Opinion, Case No.22044 Putnam County Fire Service Board, Inc. v. Jack Kelly & Josephine Kelly, et al.

IN THE SUPREME COURT OF APPEALS OF WEST VIRGINIA

January 1994 Term

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No. 22044

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PUTNAM COUNTY FIRE SERVICE BOARD, INC.,

A PUBLIC CORPORATION,

Plaintiff,

v.

JACK KELLY AND JOSEPHINE KELLY, ET AL.

Defendants

_________________________________________

Certified Question from the Circuit Court

of Putnam County

Civil Action No.'s 90-C-849; 90-C-774;

90-C-775; 90-C-772; 90-C-766;

90-C-721; 90-C-784; 90-C-786;

90-C-785; 90-C-773; 90-C-763


CERTIFIED QUESTION ANSWERED

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Submitted: May 11, 1994

Filed: July 8, 1994

Howard R. Crews, Jr.
William J. Hanna
Campbell, Woods, Bagley,
Emerson, McNeer & Herndon
Huntington, West Virginia
Counsel for Plaintiff

Harvey D. Peyton
Nitro, West Virginia
Counsel for Defendants

JUSTICE WORKMAN delivered the Opinion of the Court

SYLLABUS

    The provision of West Virginia Code § 7-17-12 (1984), which before it was amended in 1988, provided that a petition in protest of a county fire service fee ordinance be filed with the clerk of the county commission within fifteen days after the expiration of the publication of the ordinance, is constitutional.

Workman, J.:

    This action originated when civil suits were instituted by the Plaintiff, Putnam County Fire Service Board (hereinafter also referred to as the Board), in the Magistrate Court of Putnam County to collect delinquent fire service fees owed by the Defendants,See footnote 1 who are owners of residential and commercial realty situated in Putnam County, to the Plaintiff pursuant to the Putnam County Fire Service User Fee Ordinance (hereinafter referred to as the fire service fee ordinance) and West Virginia Code § 7-17-12 (1984). The Defendants subsequently removed the cases to circuit court and challenged the validity of the fire service fee ordinance. On August 2, 1993, the Circuit Court of Putnam County ordered the certification of the following question:

            Does the adoption of the Putnam County fire service user fee ordinance pursuant to W. Va. Code § 7-17-12, as enacted in 1984 and prior to that statute's amendment in 1988, violate the First and Fourteenth Amendments of the United States Constitution and Article III, Section 16 of the Constitution of the State of West Virginia in that the period of time allowed opponents of the ordinance to file petitions protesting same was unduly restrictive?See footnote 2

The circuit court, by answering this question in the affirmative, found the statute unconstitutional. Upon review of the parties' briefs, arguments and all other matters of record submitted before this Court, we conclude that the circuit court erred in its answer and hold that West Virginia Code § 7-17-12 is constitutional.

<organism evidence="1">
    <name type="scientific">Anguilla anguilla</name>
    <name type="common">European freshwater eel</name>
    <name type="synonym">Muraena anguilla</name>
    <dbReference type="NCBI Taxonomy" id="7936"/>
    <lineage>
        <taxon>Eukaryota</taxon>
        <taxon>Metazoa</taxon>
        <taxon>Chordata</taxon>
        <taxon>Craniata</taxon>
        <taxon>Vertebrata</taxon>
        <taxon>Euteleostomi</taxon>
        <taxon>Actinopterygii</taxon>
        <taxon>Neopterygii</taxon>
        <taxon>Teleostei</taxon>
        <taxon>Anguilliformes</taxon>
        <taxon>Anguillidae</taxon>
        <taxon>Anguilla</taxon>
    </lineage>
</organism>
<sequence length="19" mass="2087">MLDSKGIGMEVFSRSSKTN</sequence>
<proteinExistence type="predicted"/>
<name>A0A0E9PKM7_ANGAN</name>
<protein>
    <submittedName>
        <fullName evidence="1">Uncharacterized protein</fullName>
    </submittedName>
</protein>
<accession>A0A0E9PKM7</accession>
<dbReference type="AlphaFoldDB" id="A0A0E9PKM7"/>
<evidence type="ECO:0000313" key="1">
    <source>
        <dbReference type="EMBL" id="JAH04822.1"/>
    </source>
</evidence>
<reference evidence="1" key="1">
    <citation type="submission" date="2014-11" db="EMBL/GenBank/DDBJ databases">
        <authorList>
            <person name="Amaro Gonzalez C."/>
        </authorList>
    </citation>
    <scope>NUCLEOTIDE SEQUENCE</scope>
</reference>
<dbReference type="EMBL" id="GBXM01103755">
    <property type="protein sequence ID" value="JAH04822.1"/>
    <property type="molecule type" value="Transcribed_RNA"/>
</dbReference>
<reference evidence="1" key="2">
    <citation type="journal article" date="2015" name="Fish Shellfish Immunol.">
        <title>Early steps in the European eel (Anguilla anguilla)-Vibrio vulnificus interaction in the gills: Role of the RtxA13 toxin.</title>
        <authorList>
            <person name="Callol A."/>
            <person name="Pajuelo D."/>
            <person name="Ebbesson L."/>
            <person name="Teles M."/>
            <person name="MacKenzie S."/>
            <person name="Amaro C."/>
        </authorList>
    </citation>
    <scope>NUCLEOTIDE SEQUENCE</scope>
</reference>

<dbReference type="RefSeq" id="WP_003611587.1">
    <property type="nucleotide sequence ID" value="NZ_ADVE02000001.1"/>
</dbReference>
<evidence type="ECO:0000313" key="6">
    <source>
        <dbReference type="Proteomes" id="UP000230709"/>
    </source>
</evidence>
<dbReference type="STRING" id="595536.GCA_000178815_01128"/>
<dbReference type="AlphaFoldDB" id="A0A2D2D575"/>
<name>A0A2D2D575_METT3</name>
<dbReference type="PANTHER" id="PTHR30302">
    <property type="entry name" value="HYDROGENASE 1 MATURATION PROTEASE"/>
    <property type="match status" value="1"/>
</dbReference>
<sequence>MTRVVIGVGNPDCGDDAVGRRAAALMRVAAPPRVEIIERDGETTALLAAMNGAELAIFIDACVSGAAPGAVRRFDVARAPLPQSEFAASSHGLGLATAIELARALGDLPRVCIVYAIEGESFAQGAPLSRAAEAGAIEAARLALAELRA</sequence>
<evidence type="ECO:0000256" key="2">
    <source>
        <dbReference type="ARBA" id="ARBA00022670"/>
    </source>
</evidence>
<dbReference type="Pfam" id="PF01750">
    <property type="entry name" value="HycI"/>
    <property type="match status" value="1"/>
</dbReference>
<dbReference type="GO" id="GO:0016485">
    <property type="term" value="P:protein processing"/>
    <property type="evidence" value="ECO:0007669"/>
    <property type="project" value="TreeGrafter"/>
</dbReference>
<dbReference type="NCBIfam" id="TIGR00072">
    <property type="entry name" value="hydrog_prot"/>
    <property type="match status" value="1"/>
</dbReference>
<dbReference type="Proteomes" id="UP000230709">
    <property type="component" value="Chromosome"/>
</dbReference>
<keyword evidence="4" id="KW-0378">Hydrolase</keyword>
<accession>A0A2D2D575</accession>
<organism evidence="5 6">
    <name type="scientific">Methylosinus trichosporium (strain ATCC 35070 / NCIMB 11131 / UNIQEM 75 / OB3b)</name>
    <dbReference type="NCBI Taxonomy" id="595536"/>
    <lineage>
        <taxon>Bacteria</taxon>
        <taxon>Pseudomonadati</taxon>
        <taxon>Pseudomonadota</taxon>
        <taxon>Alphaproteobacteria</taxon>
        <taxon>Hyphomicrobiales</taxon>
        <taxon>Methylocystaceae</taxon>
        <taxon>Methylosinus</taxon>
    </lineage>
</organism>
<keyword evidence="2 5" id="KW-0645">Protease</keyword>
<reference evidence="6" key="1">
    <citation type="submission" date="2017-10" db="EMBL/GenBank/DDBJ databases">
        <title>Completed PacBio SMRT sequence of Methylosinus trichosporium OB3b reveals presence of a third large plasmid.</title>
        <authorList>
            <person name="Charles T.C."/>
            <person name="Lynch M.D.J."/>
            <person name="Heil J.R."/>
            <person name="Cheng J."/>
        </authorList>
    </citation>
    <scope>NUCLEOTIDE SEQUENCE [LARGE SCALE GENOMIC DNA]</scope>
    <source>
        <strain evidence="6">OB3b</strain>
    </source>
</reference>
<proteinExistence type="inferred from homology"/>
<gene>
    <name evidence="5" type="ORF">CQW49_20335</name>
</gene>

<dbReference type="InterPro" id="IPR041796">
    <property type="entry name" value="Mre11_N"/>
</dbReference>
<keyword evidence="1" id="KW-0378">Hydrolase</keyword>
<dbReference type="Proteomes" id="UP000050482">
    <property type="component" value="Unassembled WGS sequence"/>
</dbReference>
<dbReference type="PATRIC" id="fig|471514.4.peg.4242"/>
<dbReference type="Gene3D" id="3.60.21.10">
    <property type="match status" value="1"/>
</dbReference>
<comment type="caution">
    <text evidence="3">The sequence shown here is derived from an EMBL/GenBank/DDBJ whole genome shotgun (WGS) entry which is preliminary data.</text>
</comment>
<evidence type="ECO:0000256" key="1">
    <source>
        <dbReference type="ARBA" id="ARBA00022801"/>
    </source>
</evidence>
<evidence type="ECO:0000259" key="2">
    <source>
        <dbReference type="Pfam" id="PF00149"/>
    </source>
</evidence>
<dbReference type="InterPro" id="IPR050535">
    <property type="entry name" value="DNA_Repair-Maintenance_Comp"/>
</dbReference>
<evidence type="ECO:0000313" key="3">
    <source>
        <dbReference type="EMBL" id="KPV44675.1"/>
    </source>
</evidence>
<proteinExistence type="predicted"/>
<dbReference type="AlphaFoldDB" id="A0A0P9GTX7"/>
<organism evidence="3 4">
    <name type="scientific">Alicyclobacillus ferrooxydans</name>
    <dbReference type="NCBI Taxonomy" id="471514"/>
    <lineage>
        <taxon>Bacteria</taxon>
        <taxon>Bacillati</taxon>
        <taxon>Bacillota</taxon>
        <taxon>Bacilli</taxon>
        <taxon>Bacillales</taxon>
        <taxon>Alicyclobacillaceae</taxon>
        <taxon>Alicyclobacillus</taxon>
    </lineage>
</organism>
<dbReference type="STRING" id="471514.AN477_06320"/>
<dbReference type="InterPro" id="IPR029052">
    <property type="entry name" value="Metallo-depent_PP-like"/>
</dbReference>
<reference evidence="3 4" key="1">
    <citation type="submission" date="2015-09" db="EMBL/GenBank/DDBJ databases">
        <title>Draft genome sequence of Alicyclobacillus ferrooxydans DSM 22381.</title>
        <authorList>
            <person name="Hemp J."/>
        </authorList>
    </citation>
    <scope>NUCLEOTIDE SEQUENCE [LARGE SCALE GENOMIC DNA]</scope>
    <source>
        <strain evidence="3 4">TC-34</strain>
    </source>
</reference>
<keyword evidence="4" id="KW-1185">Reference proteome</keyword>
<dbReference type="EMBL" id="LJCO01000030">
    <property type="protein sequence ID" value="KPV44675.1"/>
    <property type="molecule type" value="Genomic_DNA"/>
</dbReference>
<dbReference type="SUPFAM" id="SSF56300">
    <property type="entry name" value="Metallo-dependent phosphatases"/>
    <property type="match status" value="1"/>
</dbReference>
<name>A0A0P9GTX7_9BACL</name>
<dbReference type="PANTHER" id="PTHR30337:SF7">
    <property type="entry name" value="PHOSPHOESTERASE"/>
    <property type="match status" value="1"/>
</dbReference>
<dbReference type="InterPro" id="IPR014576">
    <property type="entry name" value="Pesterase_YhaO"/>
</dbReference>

I.

    The Legislature enacted West Virginia Code § 7-17-1 to -20 (1993) so that county fire boards could be established because "[t]he legislature finds that fire protection and saving lives and property are important to the health and welfare of the citizens of the State and that it is desirable for county governments to provide fire protection services to county residents." W. Va. Code § 7-17-1. To enable county governments to provide fire service protections, West Virginia Code § 7-17-12, as originally enacted, provided for the enactment of fire service fees as follows:

            Every county commission which provides fire protection services has plenary power and authority to provide by ordinance for the continuance or improvement of such service, to make regulations with respect thereto and to impose by ordinance, upon the users of such services, reasonable fire service rates, fees and charges to be collected in the manner specified in the ordinance. However, before a county commission can impose by ordinance, upon the users of such service, a reasonable fire service fee, ten percent of the qualified voters shall present a petition duly signed by them in their own handwriting and filed with the clerk of the county commission directing that the county commission impose such a fee. . . . Any ordinance enacted under the provisions of this section shall be published as a Class II legal advertisement . . . and the publication area for such publication shall be the county in which the county fire board is located. In the event thirty percent of the qualified voters of the county by petition duly signed by them in their own handwriting and filed with the clerk of the county commission within fifteen days after the expiration of such publication protest against such ordinance as enacted or amended, the ordinance may not become effective until it is ratified by a majority of the legal votes cast thereon by the qualified voters of such county at any primary, general or special election as the county commission directs.See footnote 3 (Emphasis added).

    On October 28, 1985, the Putnam County Fire Service Coordinator (hereinafter referred to as the Coordinator) presented the Putnam County Commission (hereinafter referred to as the Commission) with a petition bearing 1,905 signatures asking the Commission to impose an ordinance creating a fire service fee in the county.See footnote 4 The Coordinator also presented the Commission with a draft of a fire service fee ordinance, which the Commission adopted on first reading. On November 4, 1985, the Commission adopted the ordinance in final form. The effective date for the ordinance was January 1, 1986.See footnote 5

    On November 7 and November 14, 1985, the text of the ordinance adopted by the Commission was published in the Charleston Gazette and the Charleston Daily Mail in accordance with West Virginia Code § 7-17-12. During the fifteen days following November 14, 1985, persons seeking a public vote on the fire service fee ordinance gathered 6,577 signatures on a petition and submitted said petition to the clerk of the Commission.